When I started getting serious about my studies in college, I felt like I needed to make up for lost time with each day that passed (which was true). I was involved with a summer internship program called INROADS, and I met dozens of other young professionals determined to make their mark on the world. This internship program had a strong professional development component, and there were frequent day-long training sessions.
One Saturday, we participated in the True Colors personality test. I was unsurprised to find out that I’m a Blue (warm, kind, compassionate) but many of my friends in the program were a bit shocked to see that my main color wasn’t Gold (organized, punctual, dependable) or a Green (knowledgeable problem-solver).
I’ve gotten feedback like that for much of my life. People assume I’m super-serious, lack a sense of humor, and would not really be the most exciting person to hang out with (I’m exaggerating a bit, but the point remains). When people get to know me on a personal level (or even just outside of a professional setting), they quickly find out that I’m….well, not what they think.
They’re often shocked to realize that I’m (extremely) sarcastic, witty, spontaneous, and empathetic.
I’m an artist
I was having a discussion with a friend of mine who just moved to New York for acting school and for whatever reason, I launched into an empassioned sermon of encouragement about doing things that matter and leading a life worth living It tied in with how I left my job and why the unconventional route is really the only option for someone like me.
The message resonated with my friend quite a bit and she remarked that although she knew I had artistic leanings (I was involved with an urban arts/poetry organization in college), she had know idea that beyond the surface, I was 100% artistic in my world view and passions.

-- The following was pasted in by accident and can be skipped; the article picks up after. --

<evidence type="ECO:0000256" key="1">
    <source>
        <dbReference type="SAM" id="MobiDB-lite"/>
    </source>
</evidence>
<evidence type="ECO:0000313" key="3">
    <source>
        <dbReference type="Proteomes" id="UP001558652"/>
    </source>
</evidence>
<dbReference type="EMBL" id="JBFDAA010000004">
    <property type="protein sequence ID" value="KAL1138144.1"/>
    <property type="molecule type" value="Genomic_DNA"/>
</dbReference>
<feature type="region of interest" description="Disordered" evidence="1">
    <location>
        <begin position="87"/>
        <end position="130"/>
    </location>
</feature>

Since I don’t interact with many of you on a daily basis or even infrequently, let me share something about you in case it’s not apparent:
I’m an artist.
Not in a conventional sense where I play an instrument or anything.
But I paint.
I paint with words and ideas. Communication is among my strong suits. Making meaningful connections with other people based on mutual interest is one of my greatest strengths as well. This is something that makes me particularly well-suited to extracting purpose from facts and reorganizing them in a way that better represents the sum of their parts.
So I’m good at things like branding and marketing. Telling a story. Pitching things in a particular lights. It’s not something that I’ve worked to be good at—it’s just a skill that comes easy to me.
I’m often asked about why I’m not doing something that better leverages this. Like why I don’t go into politics. But people don’t realize that every business is a people business. It doesn’t matter if you’re in hospitality or sanitation or education—it’s a people business.
It’s one of the reasons I know I’ll be successful out here on my own now that I’ve left the world of full-time employment. It’s not because I’m so skilled or know people or anything like that. If anything, it’s partially attributable to being extremely well-aware of my strengths and weaknesses.
As I’m entering into a phase in my life where I’m able to combine my passions with my interests in an area that people will benefit from, I feel a wellspring of confidence in me that things will work out just fine.
And I’m honored that you’re coming along for the ride.